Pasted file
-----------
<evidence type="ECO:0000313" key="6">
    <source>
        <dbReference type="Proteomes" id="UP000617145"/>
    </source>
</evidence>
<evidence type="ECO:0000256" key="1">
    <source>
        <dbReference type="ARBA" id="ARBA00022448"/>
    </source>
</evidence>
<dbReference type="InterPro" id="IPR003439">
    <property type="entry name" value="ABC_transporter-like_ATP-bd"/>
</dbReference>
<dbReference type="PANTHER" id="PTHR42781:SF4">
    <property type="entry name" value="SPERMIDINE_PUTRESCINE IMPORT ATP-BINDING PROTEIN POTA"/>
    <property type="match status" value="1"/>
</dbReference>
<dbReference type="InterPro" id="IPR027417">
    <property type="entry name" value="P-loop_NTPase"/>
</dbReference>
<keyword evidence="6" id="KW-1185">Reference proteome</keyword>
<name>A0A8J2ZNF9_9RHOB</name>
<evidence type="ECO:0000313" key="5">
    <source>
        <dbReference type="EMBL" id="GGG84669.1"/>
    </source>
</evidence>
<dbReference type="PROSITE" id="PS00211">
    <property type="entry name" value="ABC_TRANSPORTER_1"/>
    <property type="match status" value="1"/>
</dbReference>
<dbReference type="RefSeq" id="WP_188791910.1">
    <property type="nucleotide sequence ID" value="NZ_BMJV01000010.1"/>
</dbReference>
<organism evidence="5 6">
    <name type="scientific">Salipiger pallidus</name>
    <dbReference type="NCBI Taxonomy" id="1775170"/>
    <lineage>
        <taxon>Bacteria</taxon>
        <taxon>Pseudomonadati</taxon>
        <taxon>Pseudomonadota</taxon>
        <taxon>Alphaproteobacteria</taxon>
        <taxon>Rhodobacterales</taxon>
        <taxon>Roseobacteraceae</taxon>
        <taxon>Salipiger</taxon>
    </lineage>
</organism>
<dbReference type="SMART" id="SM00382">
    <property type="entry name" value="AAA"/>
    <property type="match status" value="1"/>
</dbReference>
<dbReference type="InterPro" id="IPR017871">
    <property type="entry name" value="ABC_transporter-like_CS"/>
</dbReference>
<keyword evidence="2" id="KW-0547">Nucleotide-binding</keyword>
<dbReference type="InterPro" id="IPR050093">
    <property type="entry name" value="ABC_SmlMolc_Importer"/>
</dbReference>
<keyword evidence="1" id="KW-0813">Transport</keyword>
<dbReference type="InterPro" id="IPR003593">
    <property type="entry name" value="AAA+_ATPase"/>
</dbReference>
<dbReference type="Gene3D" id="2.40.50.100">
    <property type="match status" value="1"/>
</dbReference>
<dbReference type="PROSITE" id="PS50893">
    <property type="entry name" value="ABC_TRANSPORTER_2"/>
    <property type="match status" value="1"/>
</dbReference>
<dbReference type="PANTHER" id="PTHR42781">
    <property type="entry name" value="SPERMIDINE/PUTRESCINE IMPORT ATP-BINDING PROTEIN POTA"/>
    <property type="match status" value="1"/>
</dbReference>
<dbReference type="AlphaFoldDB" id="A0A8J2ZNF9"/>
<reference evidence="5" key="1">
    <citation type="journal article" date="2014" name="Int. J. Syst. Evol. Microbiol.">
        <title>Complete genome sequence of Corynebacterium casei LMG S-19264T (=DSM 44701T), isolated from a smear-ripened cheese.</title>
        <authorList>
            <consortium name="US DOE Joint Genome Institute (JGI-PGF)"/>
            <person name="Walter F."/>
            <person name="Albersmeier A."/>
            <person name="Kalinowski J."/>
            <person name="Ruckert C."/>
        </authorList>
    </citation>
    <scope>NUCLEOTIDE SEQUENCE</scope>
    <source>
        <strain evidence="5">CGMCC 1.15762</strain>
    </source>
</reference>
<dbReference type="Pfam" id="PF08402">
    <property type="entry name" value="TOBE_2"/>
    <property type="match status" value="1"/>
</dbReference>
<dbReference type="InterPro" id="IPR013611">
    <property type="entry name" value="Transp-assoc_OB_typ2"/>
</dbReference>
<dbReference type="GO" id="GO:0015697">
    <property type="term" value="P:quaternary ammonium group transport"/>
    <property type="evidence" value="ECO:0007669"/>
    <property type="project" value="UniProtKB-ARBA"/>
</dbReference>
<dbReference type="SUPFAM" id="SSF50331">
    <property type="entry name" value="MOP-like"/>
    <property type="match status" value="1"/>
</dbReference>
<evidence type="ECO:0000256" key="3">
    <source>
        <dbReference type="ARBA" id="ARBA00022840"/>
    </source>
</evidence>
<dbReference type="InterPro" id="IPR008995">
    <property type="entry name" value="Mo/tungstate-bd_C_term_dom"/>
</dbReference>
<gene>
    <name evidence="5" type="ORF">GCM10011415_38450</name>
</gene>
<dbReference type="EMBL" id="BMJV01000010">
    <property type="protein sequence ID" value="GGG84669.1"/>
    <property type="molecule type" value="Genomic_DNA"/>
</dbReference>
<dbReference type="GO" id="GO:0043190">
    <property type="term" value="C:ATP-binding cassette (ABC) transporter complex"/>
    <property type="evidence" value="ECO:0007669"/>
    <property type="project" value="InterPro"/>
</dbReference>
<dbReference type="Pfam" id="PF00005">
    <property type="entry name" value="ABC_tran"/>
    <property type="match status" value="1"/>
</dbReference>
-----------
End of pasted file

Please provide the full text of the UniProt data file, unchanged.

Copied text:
<evidence type="ECO:0000313" key="6">
    <source>
        <dbReference type="Proteomes" id="UP000617145"/>
    </source>
</evidence>
<evidence type="ECO:0000256" key="1">
    <source>
        <dbReference type="ARBA" id="ARBA00022448"/>
    </source>
</evidence>
<dbReference type="InterPro" id="IPR003439">
    <property type="entry name" value="ABC_transporter-like_ATP-bd"/>
</dbReference>
<dbReference type="PANTHER" id="PTHR42781:SF4">
    <property type="entry name" value="SPERMIDINE_PUTRESCINE IMPORT ATP-BINDING PROTEIN POTA"/>
    <property type="match status" value="1"/>
</dbReference>
<dbReference type="InterPro" id="IPR027417">
    <property type="entry name" value="P-loop_NTPase"/>
</dbReference>
<keyword evidence="6" id="KW-1185">Reference proteome</keyword>
<name>A0A8J2ZNF9_9RHOB</name>
<evidence type="ECO:0000313" key="5">
    <source>
        <dbReference type="EMBL" id="GGG84669.1"/>
    </source>
</evidence>
<dbReference type="PROSITE" id="PS00211">
    <property type="entry name" value="ABC_TRANSPORTER_1"/>
    <property type="match status" value="1"/>
</dbReference>
<dbReference type="RefSeq" id="WP_188791910.1">
    <property type="nucleotide sequence ID" value="NZ_BMJV01000010.1"/>
</dbReference>
<organism evidence="5 6">
    <name type="scientific">Salipiger pallidus</name>
    <dbReference type="NCBI Taxonomy" id="1775170"/>
    <lineage>
        <taxon>Bacteria</taxon>
        <taxon>Pseudomonadati</taxon>
        <taxon>Pseudomonadota</taxon>
        <taxon>Alphaproteobacteria</taxon>
        <taxon>Rhodobacterales</taxon>
        <taxon>Roseobacteraceae</taxon>
        <taxon>Salipiger</taxon>
    </lineage>
</organism>
<dbReference type="SMART" id="SM00382">
    <property type="entry name" value="AAA"/>
    <property type="match status" value="1"/>
</dbReference>
<dbReference type="InterPro" id="IPR017871">
    <property type="entry name" value="ABC_transporter-like_CS"/>
</dbReference>
<keyword evidence="2" id="KW-0547">Nucleotide-binding</keyword>
<dbReference type="InterPro" id="IPR050093">
    <property type="entry name" value="ABC_SmlMolc_Importer"/>
</dbReference>
<keyword evidence="1" id="KW-0813">Transport</keyword>
<dbReference type="InterPro" id="IPR003593">
    <property type="entry name" value="AAA+_ATPase"/>
</dbReference>
<dbReference type="Gene3D" id="2.40.50.100">
    <property type="match status" value="1"/>
</dbReference>
<dbReference type="PROSITE" id="PS50893">
    <property type="entry name" value="ABC_TRANSPORTER_2"/>
    <property type="match status" value="1"/>
</dbReference>
<dbReference type="PANTHER" id="PTHR42781">
    <property type="entry name" value="SPERMIDINE/PUTRESCINE IMPORT ATP-BINDING PROTEIN POTA"/>
    <property type="match status" value="1"/>
</dbReference>
<dbReference type="AlphaFoldDB" id="A0A8J2ZNF9"/>
<reference evidence="5" key="1">
    <citation type="journal article" date="2014" name="Int. J. Syst. Evol. Microbiol.">
        <title>Complete genome sequence of Corynebacterium casei LMG S-19264T (=DSM 44701T), isolated from a smear-ripened cheese.</title>
        <authorList>
            <consortium name="US DOE Joint Genome Institute (JGI-PGF)"/>
            <person name="Walter F."/>
            <person name="Albersmeier A."/>
            <person name="Kalinowski J."/>
            <person name="Ruckert C."/>
        </authorList>
    </citation>
    <scope>NUCLEOTIDE SEQUENCE</scope>
    <source>
        <strain evidence="5">CGMCC 1.15762</strain>
    </source>
</reference>
<dbReference type="Pfam" id="PF08402">
    <property type="entry name" value="TOBE_2"/>
    <property type="match status" value="1"/>
</dbReference>
<dbReference type="InterPro" id="IPR013611">
    <property type="entry name" value="Transp-assoc_OB_typ2"/>
</dbReference>
<dbReference type="GO" id="GO:0015697">
    <property type="term" value="P:quaternary ammonium group transport"/>
    <property type="evidence" value="ECO:0007669"/>
    <property type="project" value="UniProtKB-ARBA"/>
</dbReference>
<dbReference type="SUPFAM" id="SSF50331">
    <property type="entry name" value="MOP-like"/>
    <property type="match status" value="1"/>
</dbReference>
<evidence type="ECO:0000256" key="3">
    <source>
        <dbReference type="ARBA" id="ARBA00022840"/>
    </source>
</evidence>
<dbReference type="InterPro" id="IPR008995">
    <property type="entry name" value="Mo/tungstate-bd_C_term_dom"/>
</dbReference>
<gene>
    <name evidence="5" type="ORF">GCM10011415_38450</name>
</gene>
<dbReference type="EMBL" id="BMJV01000010">
    <property type="protein sequence ID" value="GGG84669.1"/>
    <property type="molecule type" value="Genomic_DNA"/>
</dbReference>
<dbReference type="GO" id="GO:0043190">
    <property type="term" value="C:ATP-binding cassette (ABC) transporter complex"/>
    <property type="evidence" value="ECO:0007669"/>
    <property type="project" value="InterPro"/>
</dbReference>
<dbReference type="Pfam" id="PF00005">
    <property type="entry name" value="ABC_tran"/>
    <property type="match status" value="1"/>
</dbReference>